Crew 261 EVA Report 10-05-2023
EVA # 15
Author: James Burk (Commander)
Purpose of EVA: Exploration of Candor Chasma + Drone Flights to Capture Outreach Footage
Start time: 8:27 AM
End time: 10:55 AM
Overview of EVA
This EVA was one that Commander Burk has been looking forward to since his last mission, that of Crew 197 in Oct 2018. On Sol 5 of that mission (which was the last day of a 1 week special mission for the MarsVR project), the crew visited Candor Chasma using a now-undrivable route to the southern ridge. It was his favorite EVA of that mission because of the huge landforms on both sides of Candor and the spectacular views. He was eager to return to that location. Our crew’s EVA-10 was meant to return to that area, but was the wrong destination, because Commander Burk was given the mistaken impression (during conversations external to our crew & our mission) that in 2018 he had gone to Sommerville Overlook and not the southern ridge of Candor during that EVA. So, today was finally the day for him to visit that area again.
Our primary objective was to capture drone footage for the purposes of public Education & Outreach, especially for XO Aline Decadi’s work on behalf of the European Space Agency. We selected the crew for this EVA with that in mind — Crew Engineer Julian Villa-Massone for his expertise with drones and piloting, Commander Burk for his past (albeit limited) knowledge of the Candor area and also his skill to fly drones, and XO Decadi to direct the two drone pilots on what footage would work well for her E&O needs. Our HSO, Audrey Derobertmasure, was included to keep an eye out for any irrational exuberance on the part of the drone pilots (who, it needs to be pointed out, have both temporarily lost a drone already during this mission!). She would also have the responsibility of ensuring that everybody stayed hydrated and had frequent health checks.
Another objective was to continue testing of the ADAPA drone, as the spectacular scenery would be an asset for drone footage for the ADAPA team.
The crew selected Spirit and Perseverance for the mission with the rationale that it was a medium-distance EVA (ie, shorter than Lith Canyon or Sea of Shells) and it would be a good test of those two rovers to make the destination.
The crew set out with the goal of returning by 11AM to provide GreenHab Officer Cecile Renaud (who was acting as HabComm for this EVA) the ability to be able to return to her many experiment duties remaining for the mission.
Our target was to enter the floor of Candor on foot from the rover parking area on Galileo Road that is due southwest of Compass Rock (which we had previously used for EVA-7 and EVA-10) so that we could fly the drones down the middle of the geological complex, but we knew that would be hard to find and possibly unwalkable, so either the northern or southern ridges on the western part of the feature would also have worked.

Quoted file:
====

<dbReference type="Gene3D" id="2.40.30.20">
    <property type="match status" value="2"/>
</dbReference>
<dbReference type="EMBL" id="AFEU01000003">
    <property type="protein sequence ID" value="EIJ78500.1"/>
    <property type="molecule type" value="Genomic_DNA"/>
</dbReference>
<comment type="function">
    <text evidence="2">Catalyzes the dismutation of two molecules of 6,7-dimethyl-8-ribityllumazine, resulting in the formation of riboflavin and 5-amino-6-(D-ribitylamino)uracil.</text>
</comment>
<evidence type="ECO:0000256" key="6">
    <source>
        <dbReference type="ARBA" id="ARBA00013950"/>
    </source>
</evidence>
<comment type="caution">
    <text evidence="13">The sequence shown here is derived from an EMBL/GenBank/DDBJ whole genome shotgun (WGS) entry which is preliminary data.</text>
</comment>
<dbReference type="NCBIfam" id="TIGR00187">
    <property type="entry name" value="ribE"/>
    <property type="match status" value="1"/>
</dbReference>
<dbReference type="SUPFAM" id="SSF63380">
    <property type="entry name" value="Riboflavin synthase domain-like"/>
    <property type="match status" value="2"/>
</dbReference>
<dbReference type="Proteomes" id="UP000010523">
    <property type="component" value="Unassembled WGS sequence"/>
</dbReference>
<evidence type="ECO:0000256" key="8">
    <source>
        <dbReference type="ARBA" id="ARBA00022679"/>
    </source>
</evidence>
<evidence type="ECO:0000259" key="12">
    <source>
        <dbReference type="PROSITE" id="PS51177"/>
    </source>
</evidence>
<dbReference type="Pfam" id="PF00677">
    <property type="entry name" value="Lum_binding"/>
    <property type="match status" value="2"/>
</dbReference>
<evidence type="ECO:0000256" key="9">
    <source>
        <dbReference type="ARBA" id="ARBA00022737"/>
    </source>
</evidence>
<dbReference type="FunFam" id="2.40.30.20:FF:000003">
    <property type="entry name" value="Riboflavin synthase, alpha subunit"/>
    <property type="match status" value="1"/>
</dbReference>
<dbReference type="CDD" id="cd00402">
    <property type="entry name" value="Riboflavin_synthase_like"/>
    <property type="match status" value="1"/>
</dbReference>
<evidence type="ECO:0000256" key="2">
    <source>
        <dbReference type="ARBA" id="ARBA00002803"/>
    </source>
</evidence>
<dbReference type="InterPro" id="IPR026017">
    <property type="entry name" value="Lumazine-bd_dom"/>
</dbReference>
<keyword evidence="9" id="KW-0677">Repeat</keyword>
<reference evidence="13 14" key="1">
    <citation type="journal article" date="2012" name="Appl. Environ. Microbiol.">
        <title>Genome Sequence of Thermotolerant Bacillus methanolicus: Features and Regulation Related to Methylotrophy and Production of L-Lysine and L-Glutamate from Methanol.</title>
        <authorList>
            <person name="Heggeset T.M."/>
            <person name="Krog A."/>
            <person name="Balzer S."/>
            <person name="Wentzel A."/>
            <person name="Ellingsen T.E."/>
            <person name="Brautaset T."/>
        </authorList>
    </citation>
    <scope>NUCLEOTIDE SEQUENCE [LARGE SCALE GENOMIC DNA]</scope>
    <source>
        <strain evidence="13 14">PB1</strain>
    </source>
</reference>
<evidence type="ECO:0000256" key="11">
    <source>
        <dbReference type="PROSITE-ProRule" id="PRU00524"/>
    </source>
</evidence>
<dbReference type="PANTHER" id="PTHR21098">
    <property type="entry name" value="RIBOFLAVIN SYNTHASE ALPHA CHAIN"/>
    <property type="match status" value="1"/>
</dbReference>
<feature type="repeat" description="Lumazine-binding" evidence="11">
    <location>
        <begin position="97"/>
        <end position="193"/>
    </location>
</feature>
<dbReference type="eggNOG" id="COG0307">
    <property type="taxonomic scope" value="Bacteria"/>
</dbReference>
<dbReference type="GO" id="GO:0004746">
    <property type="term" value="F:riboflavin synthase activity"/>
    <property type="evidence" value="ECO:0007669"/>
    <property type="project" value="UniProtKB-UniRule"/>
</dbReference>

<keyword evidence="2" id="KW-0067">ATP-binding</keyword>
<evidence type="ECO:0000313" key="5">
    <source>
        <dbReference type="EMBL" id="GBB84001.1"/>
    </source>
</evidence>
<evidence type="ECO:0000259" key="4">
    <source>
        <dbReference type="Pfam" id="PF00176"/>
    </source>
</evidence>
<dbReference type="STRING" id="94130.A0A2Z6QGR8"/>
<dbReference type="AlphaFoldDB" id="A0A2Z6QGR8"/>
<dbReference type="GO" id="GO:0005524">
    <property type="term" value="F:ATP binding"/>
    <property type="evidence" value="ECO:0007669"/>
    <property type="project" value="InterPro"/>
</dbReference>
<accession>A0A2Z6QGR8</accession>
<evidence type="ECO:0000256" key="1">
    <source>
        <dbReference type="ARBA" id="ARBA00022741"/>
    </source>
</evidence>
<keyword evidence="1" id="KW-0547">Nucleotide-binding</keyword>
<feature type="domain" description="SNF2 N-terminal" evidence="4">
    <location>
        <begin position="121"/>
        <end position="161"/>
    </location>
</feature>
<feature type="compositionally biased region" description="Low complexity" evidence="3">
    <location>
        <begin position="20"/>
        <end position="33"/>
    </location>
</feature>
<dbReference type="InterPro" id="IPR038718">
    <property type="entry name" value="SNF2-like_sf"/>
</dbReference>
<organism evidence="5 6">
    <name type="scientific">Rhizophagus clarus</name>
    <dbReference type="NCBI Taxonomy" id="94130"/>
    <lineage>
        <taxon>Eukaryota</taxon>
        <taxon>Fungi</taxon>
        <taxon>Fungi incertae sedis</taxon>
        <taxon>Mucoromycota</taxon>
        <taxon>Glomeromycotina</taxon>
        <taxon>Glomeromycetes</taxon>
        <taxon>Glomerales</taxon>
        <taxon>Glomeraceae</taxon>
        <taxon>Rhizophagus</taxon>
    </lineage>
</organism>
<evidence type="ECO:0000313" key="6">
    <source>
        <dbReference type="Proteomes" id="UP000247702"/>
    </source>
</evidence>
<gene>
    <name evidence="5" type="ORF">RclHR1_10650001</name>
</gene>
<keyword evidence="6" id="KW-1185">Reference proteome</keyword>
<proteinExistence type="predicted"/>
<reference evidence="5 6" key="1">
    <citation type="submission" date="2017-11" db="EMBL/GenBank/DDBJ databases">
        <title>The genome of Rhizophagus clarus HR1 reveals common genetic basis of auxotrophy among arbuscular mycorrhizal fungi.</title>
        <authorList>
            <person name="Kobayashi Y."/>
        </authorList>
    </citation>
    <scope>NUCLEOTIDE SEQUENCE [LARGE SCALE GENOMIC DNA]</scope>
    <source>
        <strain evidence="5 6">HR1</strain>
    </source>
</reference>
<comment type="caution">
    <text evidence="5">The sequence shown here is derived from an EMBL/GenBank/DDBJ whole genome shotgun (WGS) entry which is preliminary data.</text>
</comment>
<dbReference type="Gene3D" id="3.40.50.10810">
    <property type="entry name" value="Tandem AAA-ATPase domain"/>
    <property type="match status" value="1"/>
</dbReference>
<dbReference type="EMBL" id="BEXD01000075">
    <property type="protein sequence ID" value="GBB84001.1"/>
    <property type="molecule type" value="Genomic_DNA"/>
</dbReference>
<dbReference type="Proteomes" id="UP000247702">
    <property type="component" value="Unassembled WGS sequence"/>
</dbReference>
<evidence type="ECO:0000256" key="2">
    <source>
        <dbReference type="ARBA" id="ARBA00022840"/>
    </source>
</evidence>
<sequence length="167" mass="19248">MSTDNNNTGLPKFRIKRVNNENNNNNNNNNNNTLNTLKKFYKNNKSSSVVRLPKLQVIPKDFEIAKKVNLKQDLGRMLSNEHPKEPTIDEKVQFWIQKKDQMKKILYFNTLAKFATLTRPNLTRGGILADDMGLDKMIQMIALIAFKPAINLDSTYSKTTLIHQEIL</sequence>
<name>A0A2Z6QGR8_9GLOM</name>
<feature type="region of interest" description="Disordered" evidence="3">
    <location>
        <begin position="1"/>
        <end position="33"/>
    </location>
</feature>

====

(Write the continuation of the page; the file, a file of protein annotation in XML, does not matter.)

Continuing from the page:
We set out in both rovers, with Commander Burk and HSO Derobertmasure in the lead rover, Spirit, and XO Decadi and Crew Engineer Villa-Massone in Perseverance. We noticed that both rovers drained battery much quicker than the other pair we have, and Perseverance rapidly dropped into the 60s even before we made the turn to Galileo Road. It was not clear during the outbound traverse if we would be able to reach the destination, and Crew Engineer Villa-Massone reminded everybody of the SOC limitations and the potential need to abort, just after we made the turn to Galileo Road. However, the crew did make it to our “rover parking spot” southeast of Galileo Road without incident.
For this EVA we had a lot of gear to carry — four water bottles, three drones, a VR drone headset, and other accessories like spare batteries. We ended up using a small wooden box that was carried in tandem by Crew Engineer Villa-Massone and XO Decadi, who have similar height. The EVA team headed due southeast on foot from the rovers, carrying the gear, and looked for the entrance to Candor’s floor.
We walked a bit across the sandy scrub-grass terrain, with Commander Burk reminding everybody to watch out for Martian reptiles, and eventually found an overlook just southeast of Compass Rock which had a lots of fine-grained sand, which strongly resembled the Florida Gulf Coast beaches that Commander Burk frequented in his earlier days. He even placed his water bottle on the sand and rotated it to dig it into the sand, as he used to in Florida. It was a transient and happy connection that, for him, set the tone for the rest of the EVA.
Crew Engineer Villa-Massone set up the Adapa 360 drone for another (final) test flight. We were hopeful that the camera issue we experienced during the last EVA would resolve itself. He flew the drone for a few minutes along the length of the stretch of Candor we were near, and returned it to check the camera. It again had shut off, likely at the moment of takeoff due to a power spike (our leading theory). He attempted one more quick flight and the same thing happened with the camera cutting out shortly upon liftoff, so we moved on.